End of the growing season recap


By Bill Taylor



It seems to me that now the growing season for us backyard gardeners is coming to an end it’s time for a recap of my gardening adventures this year in response to the interest and curiosity of a number of readers,. Oh, sure, some may have been a bit humorous – such as my encounter in the bean patch with that rambunctious rabbit that I have already shared – but others were educational . So, in the spirit of sharing a few learning experiences this year, here’s a quick review.

Since I have already mentioned my bean patch, I have to describe it as a near disaster for me but a veritable feast for one or more rabbits. Yep, my efforts at deterring unwanted varmints by spreading granular stuff that supposedly would keep any and all munching marauders away proved useless – a costly lesson. My two foot high fence didn’t give any protection – shoulda been higher. My last line of defense was planting Marigolds in and around the bean plants because I understood rabbits don’t like Marigolds. That didn’t work either as the ravenous rabbit(s) simply ate around the flowers. – but that measure did provide one redeeming feature. I ended up with a very nice crop of Marigolds where my beans should have been. Next year I may erect a higher chicken wire cage if I decide to try again.

Okay, moving on to the tomato situation. Readers may recall that in response to the devastating blight that hit my tomatoes last year I tried a two-fold assault this year. One was to plant two varieties of “blight resistant” tomatoes in a specially prepared bed; cage them to keep them off the ground; carefully use an anti-blight spray; and a couple of other measures. All to no avail as the blight still hit despite my employing all the anti-blight measures I could find. Looks like in-ground tomato planting just won’t work for me any more – the blight spores are too embedded.

The other approach was to plant “regular” cherry tomatoes and two old favorites in patio containers using all “fresh” soil. This worked out fairly well as we had both cherry tomatoes and “regular” tomatoes right up until the recent cold snap. I watered them regularly while avoiding getting the leaves and stems wet (that’s an anti-blight measure) and also sprayed the entire plants with the anti-blight spray. I originally caged them but had to add additional stakes as the cherry tomatoes grew to a height of about six feet. I figure this is the way for me to go in the future.

My sweet banana peppers flourished this year – they started producing fairly early and there were quite a few I stripped off when the cold snap came along. No problem with those nasty nibblers – they apparently don’t like peppers. We also had a nice supply of cucumbers – nothing spectacular, but enough for us.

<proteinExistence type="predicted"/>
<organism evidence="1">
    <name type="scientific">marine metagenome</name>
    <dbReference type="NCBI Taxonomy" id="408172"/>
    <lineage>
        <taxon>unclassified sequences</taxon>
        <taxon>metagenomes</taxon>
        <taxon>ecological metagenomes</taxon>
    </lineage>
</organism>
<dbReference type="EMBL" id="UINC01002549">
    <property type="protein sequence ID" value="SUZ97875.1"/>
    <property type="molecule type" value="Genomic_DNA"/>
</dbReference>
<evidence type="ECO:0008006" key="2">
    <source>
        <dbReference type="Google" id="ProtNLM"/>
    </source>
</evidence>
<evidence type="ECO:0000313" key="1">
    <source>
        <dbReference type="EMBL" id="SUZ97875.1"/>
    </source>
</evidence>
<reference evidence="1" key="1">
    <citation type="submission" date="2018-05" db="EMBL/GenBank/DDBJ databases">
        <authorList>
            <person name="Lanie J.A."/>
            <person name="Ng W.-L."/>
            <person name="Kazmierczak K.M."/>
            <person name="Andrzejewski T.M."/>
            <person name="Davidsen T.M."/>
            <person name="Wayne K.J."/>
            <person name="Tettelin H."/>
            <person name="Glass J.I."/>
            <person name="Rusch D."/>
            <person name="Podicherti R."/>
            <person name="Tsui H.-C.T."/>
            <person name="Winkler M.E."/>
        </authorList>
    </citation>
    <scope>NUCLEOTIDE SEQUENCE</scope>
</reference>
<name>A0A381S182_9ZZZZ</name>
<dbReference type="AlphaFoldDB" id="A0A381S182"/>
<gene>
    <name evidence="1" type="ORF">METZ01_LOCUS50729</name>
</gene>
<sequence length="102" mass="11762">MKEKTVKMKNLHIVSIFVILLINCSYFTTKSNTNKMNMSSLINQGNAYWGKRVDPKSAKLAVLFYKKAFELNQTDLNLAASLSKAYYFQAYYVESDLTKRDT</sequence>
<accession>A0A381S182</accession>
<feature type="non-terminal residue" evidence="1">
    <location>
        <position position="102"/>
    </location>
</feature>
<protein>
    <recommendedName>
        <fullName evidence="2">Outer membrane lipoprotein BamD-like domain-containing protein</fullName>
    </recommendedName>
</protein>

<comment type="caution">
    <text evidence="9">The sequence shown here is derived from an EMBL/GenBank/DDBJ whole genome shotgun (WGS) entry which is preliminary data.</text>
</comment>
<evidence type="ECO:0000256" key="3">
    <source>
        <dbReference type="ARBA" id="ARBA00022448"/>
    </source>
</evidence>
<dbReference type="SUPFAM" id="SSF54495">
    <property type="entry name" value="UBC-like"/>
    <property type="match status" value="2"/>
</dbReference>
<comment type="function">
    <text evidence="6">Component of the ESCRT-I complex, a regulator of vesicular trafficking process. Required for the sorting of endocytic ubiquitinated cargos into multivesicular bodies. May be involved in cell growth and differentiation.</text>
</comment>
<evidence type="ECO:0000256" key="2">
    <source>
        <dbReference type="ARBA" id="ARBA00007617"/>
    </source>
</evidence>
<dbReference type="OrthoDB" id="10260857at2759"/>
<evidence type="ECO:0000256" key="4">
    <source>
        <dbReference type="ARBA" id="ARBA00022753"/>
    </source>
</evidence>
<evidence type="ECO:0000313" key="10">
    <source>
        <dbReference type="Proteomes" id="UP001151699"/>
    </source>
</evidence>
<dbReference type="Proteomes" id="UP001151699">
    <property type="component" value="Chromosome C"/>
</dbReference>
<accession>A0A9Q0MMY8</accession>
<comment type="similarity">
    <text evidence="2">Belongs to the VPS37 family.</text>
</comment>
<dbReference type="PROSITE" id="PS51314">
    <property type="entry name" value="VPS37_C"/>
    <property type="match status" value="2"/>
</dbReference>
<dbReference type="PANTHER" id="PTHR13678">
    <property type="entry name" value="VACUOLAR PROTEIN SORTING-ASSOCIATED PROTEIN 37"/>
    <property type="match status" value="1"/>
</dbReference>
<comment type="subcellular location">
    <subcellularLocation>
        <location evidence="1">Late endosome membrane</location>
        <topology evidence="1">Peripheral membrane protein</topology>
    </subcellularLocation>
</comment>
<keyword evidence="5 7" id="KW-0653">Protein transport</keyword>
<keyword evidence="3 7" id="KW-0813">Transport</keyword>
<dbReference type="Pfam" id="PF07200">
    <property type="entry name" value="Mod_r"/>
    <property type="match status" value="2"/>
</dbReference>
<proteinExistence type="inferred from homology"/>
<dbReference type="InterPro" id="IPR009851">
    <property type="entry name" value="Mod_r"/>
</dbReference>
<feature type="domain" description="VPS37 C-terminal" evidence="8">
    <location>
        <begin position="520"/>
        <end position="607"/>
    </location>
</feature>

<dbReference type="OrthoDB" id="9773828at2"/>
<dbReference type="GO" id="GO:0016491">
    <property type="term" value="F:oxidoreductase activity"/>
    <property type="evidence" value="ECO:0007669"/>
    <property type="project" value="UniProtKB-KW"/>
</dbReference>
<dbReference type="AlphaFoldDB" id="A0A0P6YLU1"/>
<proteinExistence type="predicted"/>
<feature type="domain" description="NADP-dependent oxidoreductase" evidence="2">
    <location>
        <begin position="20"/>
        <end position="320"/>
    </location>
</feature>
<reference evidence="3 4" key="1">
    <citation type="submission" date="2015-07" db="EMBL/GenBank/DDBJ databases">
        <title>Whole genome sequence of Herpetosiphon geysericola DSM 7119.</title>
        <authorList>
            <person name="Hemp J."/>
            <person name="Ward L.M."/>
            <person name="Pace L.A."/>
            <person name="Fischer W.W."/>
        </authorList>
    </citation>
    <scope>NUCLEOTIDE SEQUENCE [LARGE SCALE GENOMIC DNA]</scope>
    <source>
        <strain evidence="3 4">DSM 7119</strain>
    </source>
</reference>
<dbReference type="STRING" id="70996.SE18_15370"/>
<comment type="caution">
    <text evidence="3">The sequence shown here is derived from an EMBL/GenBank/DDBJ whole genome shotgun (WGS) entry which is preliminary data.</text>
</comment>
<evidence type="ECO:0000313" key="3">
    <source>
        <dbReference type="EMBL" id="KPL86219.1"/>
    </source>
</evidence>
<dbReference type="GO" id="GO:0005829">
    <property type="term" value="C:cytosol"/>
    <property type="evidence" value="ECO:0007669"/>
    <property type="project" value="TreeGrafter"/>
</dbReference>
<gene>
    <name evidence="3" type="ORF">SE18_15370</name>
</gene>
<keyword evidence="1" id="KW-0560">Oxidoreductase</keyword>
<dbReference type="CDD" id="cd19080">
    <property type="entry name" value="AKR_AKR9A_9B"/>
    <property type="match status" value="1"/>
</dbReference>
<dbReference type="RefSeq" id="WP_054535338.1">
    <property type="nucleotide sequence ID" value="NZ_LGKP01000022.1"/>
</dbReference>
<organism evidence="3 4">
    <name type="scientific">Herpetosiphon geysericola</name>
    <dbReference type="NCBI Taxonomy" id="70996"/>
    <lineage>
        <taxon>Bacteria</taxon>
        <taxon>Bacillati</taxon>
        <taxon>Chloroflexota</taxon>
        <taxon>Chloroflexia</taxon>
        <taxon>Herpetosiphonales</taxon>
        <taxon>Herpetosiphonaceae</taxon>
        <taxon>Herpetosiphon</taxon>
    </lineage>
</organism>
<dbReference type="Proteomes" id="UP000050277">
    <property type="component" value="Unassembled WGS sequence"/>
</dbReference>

Okay, on to the flowers. My geraniums – the ones I alternate between having outside in the warm months and inside during the cold ones – were nothing short of spectacular this summer with lotsa beautiful flowers. In fact, they grew so well that transplanting them into their somewhat smaller “in-door” pots was quite a chore. I sure hope they will survive their fifth season.

Readers may recall that last year voracious varmints did a number on my flower bed of New Guinea Impatiens. My countermeasure this year was to plant Marigolds around and amid the Impatiens as a deterrent. This not only worked but resulted in a very attractive color combination – I’ll do that again next year.

One more item. When I did my Impatiens/Marigold plot I had a few Impatiens left over, so I planted them in pot, put it in an old wicker basket where it fitted nicely, and then put the basket under our backyard tree. Those Impatiens developed beautifully and provided a nice spot of backyard color. In fact they did so well I decided to bring them indoors to see if I could keep them going during the cold weather.

The morning I went out to get that pot I found – guess what – the midnight munchers had eaten the flowers overnight leaving just the leaves and stems. Yep, they were nipped off just as neatly as if they had been cut with scissors. Well, I brought the pot in anyway, but whether the Impatiens will survive is questionable. You know, it sure makes a body wonder how those voracious varmints knew just when I was going to move those flowers out of their reach.

Well, there you have what I promised – a brief overview of my successes and failures this year in backyard gardening. Yep, it kinda illustrates that gardening means being flexible, persistent, and, as a lady gardener told me recently, “willing to get dirty fingernails”. Now it’s time to finish tidying up the beds, cleaning and storing the gardening equipment, and start planning for next year. At least that’s how it seems to me.

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By Bill Taylor

Bill Taylor, a regular Greene County Daily columnist and local area resident, resident, may be contacted at solie1@juno.com.

Bill Taylor, a regular Greene County Daily columnist and local area resident, resident, may be contacted at solie1@juno.com.